Graduate student invents new cancer drug delivery vehicle

January 28, 2013 by Cecilia Elpi
Sean Hemp actively grows HeLa cell cultures in Timothy E. Long's lab.

(Phys.org)—Sean Hemp of Raleigh, N.C., a Ph.D. student in chemistry in the College of Science, is helping to invent new therapies that target genetic disease and cancer. 

Working with Timothy Long, professor of chemistry in the College of Science and part of the Virginia Tech Center for , Hemp creates polymers to deliver nucleic acid—the molecules that carry genetic information within DNA and RNA.

"Sean exemplifies a genuine inventor. He has an unbridled passion coupled with keen intellect and infectious curiosity," said Long.

Delivering foreign DNA and RNA to the body is difficult, but can serve several health benefits, especially in the case of genetic disease and cancer, according to Hemp. Effective uptake of nucleic acids allows for the delivery of genetic code that may correct malfunctioning DNA or eliminate mutating cells, such as cancer.

"The body's natural defense system quickly detects naked DNA or RNA and eliminates them," said Hemp.  "Polymers are an important part of delivering the nucleic acid and targeting only ."

Collaborating with a local biotech company, Techulon, Hemp is developing a phosphonium-based polymer for the delivery of nucleic acid. Phosphonium groups are positively charged and the are negatively charged, so the two electrostatically bind to produce a nanoparticle. This process creates a capsule in which the nucleic acid is protected by the polymer. After this binding occurs, the nanoparticle remains positively charged, making it more likely for since the cellular wall is negative.

However, a major challenge in drug delivery is avoiding damage to healthy cells.

"Most are pretty indiscriminate. They harm all cells, not just cancer cells. That's why someone undergoing chemotherapy can lose their hair," said Hemp. "The addition of targeting groups to the enables the selective treatment of over healthy cells." 

The cancer's rapid growth makes its vulnerable. The rapidly growing cells need nutrients and the inclusion of these nutrients as part of the weaponized nanoparticle allows researchers like Hemp to target only cancerous cells.

In trial studies, Hemp's team has been able to show the phosphonium polymer successfully delivers nucleic acid in a test tube. Working with Techulon, he translates this knowledge into application by preparing that polymer for in-vivo use.

Hemp has co-authored two papers which support these findings in Biomacromolecules journal: "Phosphonium-Containing Diblock Copolymers for Enhanced Colloidal Stability and Efficient Nucleic Acid Delivery" and "Phosphonium-Containing Polyelectrolytes for Nonviral Gene Delivery."

"The hope is to create the polymer. Once the drug delivery vehicle is there, researchers can change the nucleic acid and specifically tailor it to the type of cancer they are treating," said Hemp.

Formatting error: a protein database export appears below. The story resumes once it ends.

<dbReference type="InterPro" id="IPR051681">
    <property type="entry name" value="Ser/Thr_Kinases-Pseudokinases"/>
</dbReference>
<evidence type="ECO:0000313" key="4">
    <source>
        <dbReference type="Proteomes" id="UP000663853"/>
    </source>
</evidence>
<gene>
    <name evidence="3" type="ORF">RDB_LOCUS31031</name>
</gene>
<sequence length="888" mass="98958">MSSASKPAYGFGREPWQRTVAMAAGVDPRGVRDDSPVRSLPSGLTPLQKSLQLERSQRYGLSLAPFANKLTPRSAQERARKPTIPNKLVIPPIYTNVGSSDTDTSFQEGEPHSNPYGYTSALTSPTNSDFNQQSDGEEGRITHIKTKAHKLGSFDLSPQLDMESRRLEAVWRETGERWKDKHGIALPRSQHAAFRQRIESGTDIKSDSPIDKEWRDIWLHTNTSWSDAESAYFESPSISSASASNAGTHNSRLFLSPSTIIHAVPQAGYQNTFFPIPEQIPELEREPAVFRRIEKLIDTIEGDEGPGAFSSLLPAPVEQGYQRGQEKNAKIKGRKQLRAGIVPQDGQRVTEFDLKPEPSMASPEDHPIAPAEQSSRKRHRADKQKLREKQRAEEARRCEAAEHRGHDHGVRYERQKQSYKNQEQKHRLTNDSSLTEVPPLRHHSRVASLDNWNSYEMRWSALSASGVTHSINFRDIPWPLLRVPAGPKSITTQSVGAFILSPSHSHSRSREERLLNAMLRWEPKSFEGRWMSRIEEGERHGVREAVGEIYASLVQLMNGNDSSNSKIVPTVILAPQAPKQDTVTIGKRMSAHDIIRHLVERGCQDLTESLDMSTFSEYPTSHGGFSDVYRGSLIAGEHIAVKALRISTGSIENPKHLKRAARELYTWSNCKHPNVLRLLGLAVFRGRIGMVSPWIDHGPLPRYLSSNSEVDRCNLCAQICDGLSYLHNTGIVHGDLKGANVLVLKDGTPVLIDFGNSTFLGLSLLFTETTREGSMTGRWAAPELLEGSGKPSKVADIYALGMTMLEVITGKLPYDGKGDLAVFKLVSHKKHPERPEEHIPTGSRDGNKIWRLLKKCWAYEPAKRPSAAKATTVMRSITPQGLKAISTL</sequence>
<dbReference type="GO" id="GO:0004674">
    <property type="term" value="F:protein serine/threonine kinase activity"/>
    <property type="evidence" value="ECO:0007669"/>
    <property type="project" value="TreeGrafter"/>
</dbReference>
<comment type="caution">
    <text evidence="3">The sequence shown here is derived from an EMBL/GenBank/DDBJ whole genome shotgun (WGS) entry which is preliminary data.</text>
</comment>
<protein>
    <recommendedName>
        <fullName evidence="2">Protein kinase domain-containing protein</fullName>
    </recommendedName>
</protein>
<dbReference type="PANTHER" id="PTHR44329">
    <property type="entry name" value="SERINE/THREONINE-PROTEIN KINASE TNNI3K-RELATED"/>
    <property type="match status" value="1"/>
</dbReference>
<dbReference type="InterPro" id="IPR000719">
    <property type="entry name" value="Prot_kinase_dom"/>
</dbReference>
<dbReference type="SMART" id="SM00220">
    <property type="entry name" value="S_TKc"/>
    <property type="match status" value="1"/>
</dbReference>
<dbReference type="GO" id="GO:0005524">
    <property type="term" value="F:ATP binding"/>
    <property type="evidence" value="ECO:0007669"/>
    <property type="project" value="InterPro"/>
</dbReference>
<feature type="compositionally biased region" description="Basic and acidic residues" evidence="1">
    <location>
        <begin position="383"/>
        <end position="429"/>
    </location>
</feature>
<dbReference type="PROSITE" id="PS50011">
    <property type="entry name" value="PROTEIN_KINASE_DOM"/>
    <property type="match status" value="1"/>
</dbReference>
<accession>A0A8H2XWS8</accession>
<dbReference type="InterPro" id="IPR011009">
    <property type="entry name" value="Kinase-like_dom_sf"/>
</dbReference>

"Sean will surely invent the future," Long said. "His discoveries in siRNA delivery with serum stable vectors offers the chance to understand cancer treatment using unprecedented phosphorous-containing molecular structure."

Explore further: Swedish hemp farmer wins green prize

Related Stories

Swedish hemp farmer wins green prize

November 30, 2007

A Swedish hemp farmer was given an environmental prize in his local community for his efforts to fight a ban on the growing of industrial hemp.

Novel polymer delivers genetic medicine, allows tracking

October 6, 2009

Theresa M. Reineke, associate professor of chemistry in the College of Science, and colleagues in her lab at Virginia Tech and at the University of Cincinnati have developed a new molecule that can travel into cells, deliver ...

Understanding how cells respond to nanoparticles

October 28, 2010

Gold nanoparticles are showing real promise as vehicles for efficiently delivering therapeutic nucleic acids, such as disease-fighting genes and small interfering RNA (siRNA) molecules, to tumors. Now, a team of investigators ...

Recommended for you

New nanomaterial maintains conductivity in 3-D

September 4, 2015

An international team of scientists has developed what may be the first one-step process for making seamless carbon-based nanomaterials that possess superior thermal, electrical and mechanical properties in three dimensions.

Graphene made superconductive by doping with lithium atoms

September 2, 2015

(Phys.org)—A team of researchers from Germany and Canada has found a way to make graphene superconductive—by doping it with lithium atoms. In their paper they have uploaded to the preprint server arXiv, the team describes ...

Making nanowires from protein and DNA

September 3, 2015

The ability to custom design biological materials such as protein and DNA opens up technological possibilities that were unimaginable just a few decades ago. For example, synthetic structures made of DNA could one day be ...

For 2-D boron, it's all about that base

September 2, 2015

Rice University scientists have theoretically determined that the properties of atom-thick sheets of boron depend on where those atoms land.

0 comments

Please sign in to add a comment. Registration is free, and takes less than a minute. Read more

Click here to reset your password.
Sign in to get notified via email when new comments are made.